Obsessive compulsive disorder (OCD)
OCD is defined by persistent, intrusive and unwanted thoughts (obsessions). These thoughts can be very distressing, and lead to various compulsive behaviours (personal rituals) that in some way function to keep the fears at bay. A person with OCD usually recognises the fears and thoughts as being irrational, but this in itself is not enough to stop them. OCD has its own specific methods of treatment – though any other techniques that can relieve anxiety will also be helpful, and will provide a good start to full treatment.
Post-traumatic stress disorder (PTSD)
PTSD is a long-lasting severe anxiety response to a traumatic event. It includes flash-backs and other severe anxiety symptoms that persist months after the event. There are some excellent therapies to help you overcome PTSD, and it is recommended for a person with PTSD to get professional help.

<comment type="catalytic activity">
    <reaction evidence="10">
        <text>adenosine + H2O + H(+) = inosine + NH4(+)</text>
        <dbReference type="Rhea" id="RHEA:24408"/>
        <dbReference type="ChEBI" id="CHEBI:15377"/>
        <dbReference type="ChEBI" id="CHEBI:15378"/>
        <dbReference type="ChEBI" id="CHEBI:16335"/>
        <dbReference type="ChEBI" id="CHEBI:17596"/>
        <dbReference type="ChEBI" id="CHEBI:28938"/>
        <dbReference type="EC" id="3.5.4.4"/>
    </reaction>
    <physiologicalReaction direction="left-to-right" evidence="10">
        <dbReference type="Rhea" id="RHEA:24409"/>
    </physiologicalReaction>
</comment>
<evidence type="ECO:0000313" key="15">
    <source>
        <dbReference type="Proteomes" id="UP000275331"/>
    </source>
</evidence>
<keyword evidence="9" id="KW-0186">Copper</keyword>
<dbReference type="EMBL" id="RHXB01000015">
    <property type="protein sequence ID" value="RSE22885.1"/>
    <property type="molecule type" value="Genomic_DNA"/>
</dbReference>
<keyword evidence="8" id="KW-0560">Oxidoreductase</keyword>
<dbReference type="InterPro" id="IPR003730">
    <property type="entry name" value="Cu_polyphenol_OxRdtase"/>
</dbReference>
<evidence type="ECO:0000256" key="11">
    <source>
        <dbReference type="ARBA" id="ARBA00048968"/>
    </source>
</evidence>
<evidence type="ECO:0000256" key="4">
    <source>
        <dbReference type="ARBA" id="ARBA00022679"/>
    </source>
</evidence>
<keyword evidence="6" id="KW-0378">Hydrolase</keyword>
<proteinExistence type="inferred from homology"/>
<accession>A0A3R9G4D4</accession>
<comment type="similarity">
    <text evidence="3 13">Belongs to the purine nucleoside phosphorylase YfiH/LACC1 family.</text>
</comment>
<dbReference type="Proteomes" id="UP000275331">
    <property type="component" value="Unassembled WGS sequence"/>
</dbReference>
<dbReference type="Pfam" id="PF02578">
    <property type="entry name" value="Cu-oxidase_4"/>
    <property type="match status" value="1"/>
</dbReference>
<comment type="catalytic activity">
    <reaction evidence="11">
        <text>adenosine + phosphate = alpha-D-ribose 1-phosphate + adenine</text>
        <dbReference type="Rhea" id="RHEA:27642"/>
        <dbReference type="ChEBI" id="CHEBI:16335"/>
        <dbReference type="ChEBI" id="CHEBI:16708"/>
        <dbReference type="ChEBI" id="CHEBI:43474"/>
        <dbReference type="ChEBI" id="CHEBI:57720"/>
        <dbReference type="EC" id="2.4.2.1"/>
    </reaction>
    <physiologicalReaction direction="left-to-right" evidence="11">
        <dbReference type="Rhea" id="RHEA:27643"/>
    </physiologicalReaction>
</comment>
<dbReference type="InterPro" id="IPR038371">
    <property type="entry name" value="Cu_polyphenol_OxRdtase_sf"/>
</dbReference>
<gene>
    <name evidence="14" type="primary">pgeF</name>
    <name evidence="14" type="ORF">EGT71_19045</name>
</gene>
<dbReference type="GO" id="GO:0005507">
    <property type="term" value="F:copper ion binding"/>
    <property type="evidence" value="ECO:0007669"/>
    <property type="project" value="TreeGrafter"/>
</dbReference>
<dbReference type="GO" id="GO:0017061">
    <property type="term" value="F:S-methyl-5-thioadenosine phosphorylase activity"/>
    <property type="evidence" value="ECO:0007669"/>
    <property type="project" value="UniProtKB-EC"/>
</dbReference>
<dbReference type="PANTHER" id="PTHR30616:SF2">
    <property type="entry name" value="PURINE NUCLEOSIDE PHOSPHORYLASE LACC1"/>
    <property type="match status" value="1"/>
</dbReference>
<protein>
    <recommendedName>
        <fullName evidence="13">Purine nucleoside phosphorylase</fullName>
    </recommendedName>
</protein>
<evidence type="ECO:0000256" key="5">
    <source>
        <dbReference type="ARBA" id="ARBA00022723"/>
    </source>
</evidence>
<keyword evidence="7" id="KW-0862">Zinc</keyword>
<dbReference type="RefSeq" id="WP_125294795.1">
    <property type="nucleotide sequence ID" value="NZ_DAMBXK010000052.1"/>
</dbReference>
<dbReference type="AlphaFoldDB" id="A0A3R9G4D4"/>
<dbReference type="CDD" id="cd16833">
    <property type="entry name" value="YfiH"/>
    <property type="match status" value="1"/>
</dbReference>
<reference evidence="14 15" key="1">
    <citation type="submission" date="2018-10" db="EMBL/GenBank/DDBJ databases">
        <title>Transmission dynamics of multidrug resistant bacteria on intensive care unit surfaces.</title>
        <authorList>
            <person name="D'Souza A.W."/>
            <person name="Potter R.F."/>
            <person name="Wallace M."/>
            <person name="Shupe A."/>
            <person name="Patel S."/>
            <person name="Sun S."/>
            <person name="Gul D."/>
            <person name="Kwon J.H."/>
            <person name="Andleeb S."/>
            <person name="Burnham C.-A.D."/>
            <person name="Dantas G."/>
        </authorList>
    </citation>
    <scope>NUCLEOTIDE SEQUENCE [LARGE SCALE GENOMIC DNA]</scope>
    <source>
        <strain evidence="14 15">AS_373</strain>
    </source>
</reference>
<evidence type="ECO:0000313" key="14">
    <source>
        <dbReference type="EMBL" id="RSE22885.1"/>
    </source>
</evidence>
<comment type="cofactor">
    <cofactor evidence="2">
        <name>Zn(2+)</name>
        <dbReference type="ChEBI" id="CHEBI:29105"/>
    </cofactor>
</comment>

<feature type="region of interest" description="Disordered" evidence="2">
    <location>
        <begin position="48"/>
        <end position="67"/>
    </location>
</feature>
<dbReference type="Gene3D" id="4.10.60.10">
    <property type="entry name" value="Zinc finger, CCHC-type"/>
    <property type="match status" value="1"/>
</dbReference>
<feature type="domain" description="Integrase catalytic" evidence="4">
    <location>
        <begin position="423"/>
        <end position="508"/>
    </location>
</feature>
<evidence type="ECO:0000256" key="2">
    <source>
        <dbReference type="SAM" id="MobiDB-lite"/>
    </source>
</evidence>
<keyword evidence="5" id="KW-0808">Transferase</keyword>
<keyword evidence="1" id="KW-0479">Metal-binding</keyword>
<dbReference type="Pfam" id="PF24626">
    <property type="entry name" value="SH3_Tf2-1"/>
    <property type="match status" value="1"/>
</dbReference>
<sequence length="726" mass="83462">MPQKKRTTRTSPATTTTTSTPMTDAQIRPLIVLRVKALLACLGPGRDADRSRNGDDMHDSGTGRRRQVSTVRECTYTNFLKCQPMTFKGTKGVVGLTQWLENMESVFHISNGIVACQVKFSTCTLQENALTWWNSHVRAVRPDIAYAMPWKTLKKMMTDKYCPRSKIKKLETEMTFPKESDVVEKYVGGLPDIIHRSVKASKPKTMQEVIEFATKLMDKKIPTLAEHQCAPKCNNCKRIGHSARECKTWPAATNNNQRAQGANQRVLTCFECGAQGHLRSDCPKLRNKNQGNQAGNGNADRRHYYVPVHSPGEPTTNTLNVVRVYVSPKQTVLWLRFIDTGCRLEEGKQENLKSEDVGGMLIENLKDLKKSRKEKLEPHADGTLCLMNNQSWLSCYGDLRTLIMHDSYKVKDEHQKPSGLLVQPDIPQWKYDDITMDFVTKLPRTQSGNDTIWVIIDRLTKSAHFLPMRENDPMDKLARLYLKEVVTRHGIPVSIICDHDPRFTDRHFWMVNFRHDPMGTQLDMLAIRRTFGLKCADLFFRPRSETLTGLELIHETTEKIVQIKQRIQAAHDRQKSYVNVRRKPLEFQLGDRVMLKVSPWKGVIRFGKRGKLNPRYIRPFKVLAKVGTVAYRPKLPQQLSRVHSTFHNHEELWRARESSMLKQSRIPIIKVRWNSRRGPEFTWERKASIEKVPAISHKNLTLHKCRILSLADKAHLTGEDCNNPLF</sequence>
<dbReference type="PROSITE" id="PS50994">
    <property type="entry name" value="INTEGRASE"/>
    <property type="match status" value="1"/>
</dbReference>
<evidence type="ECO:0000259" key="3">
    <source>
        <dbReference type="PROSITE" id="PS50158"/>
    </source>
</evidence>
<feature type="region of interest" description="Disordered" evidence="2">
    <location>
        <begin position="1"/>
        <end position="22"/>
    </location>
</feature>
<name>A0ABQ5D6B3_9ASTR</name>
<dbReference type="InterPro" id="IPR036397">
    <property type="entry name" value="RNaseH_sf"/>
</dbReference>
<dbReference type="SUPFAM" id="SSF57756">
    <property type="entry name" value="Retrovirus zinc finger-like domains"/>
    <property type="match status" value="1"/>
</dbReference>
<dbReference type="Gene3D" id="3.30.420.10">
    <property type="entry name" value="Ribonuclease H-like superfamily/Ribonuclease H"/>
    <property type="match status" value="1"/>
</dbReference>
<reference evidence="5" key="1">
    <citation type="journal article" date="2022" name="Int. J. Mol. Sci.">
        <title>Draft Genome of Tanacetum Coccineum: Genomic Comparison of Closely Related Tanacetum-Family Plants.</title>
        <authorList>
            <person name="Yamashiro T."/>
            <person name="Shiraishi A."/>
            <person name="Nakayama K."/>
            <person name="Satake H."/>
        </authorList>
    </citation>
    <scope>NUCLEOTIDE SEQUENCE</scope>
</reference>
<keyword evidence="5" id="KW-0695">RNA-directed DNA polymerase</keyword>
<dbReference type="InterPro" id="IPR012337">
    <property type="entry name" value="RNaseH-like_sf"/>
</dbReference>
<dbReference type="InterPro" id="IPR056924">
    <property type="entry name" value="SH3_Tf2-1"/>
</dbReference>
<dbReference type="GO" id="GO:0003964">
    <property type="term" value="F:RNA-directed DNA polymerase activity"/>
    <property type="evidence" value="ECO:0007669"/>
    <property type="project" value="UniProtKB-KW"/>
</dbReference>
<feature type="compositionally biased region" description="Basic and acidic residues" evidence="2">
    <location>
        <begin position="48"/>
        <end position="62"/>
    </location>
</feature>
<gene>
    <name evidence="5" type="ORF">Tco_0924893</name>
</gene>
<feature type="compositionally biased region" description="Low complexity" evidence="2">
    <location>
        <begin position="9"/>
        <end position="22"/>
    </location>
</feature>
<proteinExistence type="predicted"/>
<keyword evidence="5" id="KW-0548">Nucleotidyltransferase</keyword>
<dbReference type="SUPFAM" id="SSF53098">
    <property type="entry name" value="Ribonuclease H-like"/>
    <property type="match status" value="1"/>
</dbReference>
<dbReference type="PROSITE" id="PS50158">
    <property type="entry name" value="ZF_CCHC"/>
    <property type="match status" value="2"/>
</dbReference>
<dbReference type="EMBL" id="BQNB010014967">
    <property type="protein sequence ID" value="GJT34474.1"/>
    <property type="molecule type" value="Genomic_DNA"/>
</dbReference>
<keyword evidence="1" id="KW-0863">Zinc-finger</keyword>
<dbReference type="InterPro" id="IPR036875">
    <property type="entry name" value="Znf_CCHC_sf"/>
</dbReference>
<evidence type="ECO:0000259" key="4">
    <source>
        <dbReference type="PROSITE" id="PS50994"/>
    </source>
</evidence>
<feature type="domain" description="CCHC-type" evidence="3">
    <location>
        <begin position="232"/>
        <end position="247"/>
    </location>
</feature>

Doctors may also sometimes diagnose Acute Stress Reaction or Adjustment Disorder. These are useful medical labels (useful in the medical context, for medical insurance purposes and so on) for a normal reaction to an abnormal event, one that is not severe or prolonged enough to qualify as PTSD.
Acute Stress Reaction refers to the immediate reaction to a traumatic event. This might include any of the symptoms of severe anxiety. If the symptoms persist for more than a few months, the diagnosis may change to PTSD.
Adjustment Disorder refers to the emotional disturbance, with stress and anxiety symptoms, following an upheaval in your life such as bereavement, divorce, illness, change of job or move to a new location. Even a good change can be stressful – but adjustment disorder usually follows a change that is experienced as bad, with some sort of major loss.
Although Acute Stress Reaction and Adjustment Disorder are reactions to events, and will most likely subside over time, it is still a good idea to take some action – to get help, to use some self-care and self-help strategies, maybe practice some of the stress management and meditation techniques for anxiety that we give you.